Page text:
My Ever-Changing Opinion on Trophies

I like collecting; both in reality, and in games, it gives me satisfaction, whether it be my physical library of games or my vinyl collection. So, platform-spanning systems such as Achievements or Trophies very much play into that; yet, it’s always a fascinating balance of whether I feel as though I’m going after them for fun, or for the acquisition of them itself – in which case, though, is the acquisition the fun? It’s a debate I continue to have internally, and a subject that has been discussed in a variety of ways elsewhere since their introduction approximately two generations ago, starting in the Xbox ecosystem. In this article, I am going to run through why my opinion on the topic is in such regular flux. At points the journey for them is incredibly rewarding, however at others it can be hollow and make me consider my priorities while gaming.

Why am I writing this now? Well, my recent ventures through the Resident Evil series – across both Switch and PlayStation 4 – have made me approach this with a new comparative perspective. Because of how Switch has no platform-cohesive Achievement-style system, but PS4 does, in the form of Trophies, I’ve inadvertently created a side-by-side test of how my play is affected in the series in those two different circumstances. On Switch, I made my way through the two Revelations games, focused on completing the campaigns, and where there were additional challenges to complete that I felt compelled to tackle, I went for them – for example, the awesome arcade-y, score-based Raid Modes. On the other hand, on PS4 I have had a great experience with Resident Evil 2 and 3 (the remakes), Resident Evil 4, Resident Evil 5, and Resident Evil 6 (I have also started Resident Evil 0), with the awareness of Trophies always being there in the back of my mind. I’m not here to directly criticise either of the set-ups or platforms, but more to run through my thoughts on the two ways of going about it.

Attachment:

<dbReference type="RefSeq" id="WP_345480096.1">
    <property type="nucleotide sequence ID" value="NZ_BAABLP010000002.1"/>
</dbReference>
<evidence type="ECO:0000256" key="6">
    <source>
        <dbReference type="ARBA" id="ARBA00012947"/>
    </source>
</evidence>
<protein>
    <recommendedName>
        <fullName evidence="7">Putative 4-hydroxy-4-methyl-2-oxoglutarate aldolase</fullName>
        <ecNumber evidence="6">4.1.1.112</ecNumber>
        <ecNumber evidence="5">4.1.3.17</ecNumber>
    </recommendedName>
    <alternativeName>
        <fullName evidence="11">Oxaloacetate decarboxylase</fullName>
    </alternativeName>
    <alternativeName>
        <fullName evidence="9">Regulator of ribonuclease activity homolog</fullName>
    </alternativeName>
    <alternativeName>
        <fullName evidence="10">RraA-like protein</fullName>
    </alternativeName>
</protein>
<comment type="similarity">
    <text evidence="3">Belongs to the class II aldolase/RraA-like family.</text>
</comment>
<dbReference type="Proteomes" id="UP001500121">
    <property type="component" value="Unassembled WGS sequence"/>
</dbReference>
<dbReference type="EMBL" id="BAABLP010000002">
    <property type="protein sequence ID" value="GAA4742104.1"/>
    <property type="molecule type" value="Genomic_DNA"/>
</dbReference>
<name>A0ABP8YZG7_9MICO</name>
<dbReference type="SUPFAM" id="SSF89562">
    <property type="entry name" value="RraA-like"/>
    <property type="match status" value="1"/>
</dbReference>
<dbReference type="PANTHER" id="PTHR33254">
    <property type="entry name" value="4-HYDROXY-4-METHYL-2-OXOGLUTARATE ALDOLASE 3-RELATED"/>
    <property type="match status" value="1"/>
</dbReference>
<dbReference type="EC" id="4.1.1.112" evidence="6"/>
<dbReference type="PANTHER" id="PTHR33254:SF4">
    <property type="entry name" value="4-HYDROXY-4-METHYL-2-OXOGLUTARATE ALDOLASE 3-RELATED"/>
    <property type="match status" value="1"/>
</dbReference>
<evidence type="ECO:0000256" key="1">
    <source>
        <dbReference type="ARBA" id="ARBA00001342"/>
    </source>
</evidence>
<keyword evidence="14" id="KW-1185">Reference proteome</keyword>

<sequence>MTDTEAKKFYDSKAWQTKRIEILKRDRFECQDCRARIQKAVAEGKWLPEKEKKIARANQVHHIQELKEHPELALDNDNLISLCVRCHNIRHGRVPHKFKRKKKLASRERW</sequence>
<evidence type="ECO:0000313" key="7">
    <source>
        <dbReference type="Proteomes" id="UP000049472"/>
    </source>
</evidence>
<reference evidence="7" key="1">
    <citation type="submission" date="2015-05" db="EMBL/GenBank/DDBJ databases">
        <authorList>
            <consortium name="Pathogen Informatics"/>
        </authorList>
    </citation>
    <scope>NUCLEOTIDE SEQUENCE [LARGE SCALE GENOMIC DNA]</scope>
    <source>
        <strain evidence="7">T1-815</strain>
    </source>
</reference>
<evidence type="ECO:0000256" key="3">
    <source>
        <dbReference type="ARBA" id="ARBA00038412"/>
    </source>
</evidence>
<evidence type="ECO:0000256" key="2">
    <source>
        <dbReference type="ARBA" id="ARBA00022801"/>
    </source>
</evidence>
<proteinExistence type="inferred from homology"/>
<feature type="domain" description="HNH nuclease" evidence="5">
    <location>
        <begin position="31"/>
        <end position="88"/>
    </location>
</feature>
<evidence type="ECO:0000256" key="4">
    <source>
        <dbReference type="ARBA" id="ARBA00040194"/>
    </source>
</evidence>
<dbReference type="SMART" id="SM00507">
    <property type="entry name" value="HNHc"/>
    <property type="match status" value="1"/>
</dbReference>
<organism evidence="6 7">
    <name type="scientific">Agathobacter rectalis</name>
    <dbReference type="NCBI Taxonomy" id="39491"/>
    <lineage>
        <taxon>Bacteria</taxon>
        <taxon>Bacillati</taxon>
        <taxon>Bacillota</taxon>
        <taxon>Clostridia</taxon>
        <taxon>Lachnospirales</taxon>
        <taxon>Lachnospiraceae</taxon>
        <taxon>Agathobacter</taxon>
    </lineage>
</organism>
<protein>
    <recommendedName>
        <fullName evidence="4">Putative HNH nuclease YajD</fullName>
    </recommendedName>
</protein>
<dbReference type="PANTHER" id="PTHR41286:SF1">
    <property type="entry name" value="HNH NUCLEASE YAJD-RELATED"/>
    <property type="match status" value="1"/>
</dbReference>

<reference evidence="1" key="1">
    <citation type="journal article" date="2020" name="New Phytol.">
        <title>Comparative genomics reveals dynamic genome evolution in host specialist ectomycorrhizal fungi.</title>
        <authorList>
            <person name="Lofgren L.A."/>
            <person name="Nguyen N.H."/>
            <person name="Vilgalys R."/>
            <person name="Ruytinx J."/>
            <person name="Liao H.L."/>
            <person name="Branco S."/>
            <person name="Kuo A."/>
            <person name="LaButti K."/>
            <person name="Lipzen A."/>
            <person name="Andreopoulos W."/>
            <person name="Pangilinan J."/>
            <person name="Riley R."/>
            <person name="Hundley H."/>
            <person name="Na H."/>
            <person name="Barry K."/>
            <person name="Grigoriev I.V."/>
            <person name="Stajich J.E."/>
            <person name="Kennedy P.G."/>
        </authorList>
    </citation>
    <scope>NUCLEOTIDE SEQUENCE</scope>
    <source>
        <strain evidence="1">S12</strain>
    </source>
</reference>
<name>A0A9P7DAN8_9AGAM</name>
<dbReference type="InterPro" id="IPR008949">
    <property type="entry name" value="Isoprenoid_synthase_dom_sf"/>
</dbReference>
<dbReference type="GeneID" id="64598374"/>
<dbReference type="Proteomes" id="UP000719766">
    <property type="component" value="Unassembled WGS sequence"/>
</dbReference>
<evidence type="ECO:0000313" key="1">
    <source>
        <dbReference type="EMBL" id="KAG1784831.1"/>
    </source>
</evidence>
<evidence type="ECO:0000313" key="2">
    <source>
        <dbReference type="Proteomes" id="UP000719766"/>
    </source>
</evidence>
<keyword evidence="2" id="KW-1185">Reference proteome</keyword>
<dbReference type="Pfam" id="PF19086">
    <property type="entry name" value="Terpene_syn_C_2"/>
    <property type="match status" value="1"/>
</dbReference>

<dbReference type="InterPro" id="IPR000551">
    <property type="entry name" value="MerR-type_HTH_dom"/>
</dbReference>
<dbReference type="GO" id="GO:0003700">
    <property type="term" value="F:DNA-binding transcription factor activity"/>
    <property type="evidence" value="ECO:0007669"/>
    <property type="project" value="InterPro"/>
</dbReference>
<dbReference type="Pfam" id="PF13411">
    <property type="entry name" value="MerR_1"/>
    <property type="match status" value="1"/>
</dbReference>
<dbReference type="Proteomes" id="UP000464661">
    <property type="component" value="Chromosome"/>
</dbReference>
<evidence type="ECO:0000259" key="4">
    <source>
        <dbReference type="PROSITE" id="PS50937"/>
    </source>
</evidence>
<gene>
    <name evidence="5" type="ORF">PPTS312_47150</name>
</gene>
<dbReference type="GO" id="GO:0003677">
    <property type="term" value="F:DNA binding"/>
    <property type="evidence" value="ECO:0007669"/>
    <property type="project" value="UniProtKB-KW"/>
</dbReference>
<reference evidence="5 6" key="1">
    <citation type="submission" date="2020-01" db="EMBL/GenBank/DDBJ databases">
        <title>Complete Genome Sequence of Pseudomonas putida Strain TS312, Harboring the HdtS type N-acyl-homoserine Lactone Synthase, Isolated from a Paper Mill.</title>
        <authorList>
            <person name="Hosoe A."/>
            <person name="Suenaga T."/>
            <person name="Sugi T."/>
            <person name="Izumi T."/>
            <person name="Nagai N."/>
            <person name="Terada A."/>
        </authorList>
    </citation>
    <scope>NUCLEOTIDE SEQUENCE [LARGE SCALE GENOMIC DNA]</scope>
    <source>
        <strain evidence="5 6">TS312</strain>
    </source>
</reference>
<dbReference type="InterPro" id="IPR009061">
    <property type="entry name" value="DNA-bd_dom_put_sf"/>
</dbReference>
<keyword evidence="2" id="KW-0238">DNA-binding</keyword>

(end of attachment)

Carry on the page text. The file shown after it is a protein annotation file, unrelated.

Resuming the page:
The Case For

Perhaps a significant reason why I am so into Trophies (I’m going to refer to Trophies in the service of conciseness, but be aware that I mean the overall concept of platform-spanning reward systems) is that they can act as a flag in the ground signifying the games you yourself personally really connect to. It’s tempting, but I soon realised that trying to go for all the Trophies in every game just isn’t a reasonable expectation; so, instead, I identify the games that I form a strong affinity for, and then set about getting that 100% and/or Platinum Trophy as an extension of my enjoyment of the game. Then, when other players scroll through my Trophy list, they can see those games and identify them as ones I regard very highly. It’s a way of giving back to the game, too.

Rise of the Tomb Raider: 20th Anniversary Celebration on PS4 has a comprehensive Trophy list

An example is the modern Tomb Raider trilogy, amazing games with a wondrous sense of exploration that very much cater to my tastes. It takes considerable time to achieve the Platinum in those three entries; I have got the Platinum for the second and third games so far. Those games reward you for revisiting areas and taking your time finding all the secrets, which pairs so, so well with the nature of Trophies – there are specific ones for the story, collectibles, play styles, additional modes, and more. The Platinum for Rise of the Tomb Raider: 20th Anniversary Celebration is one I decided to go for in the run-up to Shadow of the Tomb Raider, and I am really proud of achieving that. In this case, my motivation and subsequent prize for taking Trophies into account was intrinsically linked to how the game itself was suited to that process.

Along that vein, the way Trophies act as a barometer for you to compare and compete against your friends is great, and it is fun to scroll through the profiles of my friends and see which games they have played, and which they have the most Trophies in, as well as seeing how I stack up against them. It’s a friendly sort of competition that actively encourages you to try more games, encouraging discussion on the subject and getting more word out there about more games. Multiple times in PS4 party voice chat I have had fun conversations about our Trophy progress, the different games we have progression on and how we went about them. Fall Guys: Ultimate Knockout is a recent example, and adds an extra competitive element to a game without much depth of modes; Trophies are a feature in themselves. Furthermore, Resident Evil 3, my current Game of the Year, has a fantastic Trophy list which did this, and had a friend and I talking about the different tactics we were using.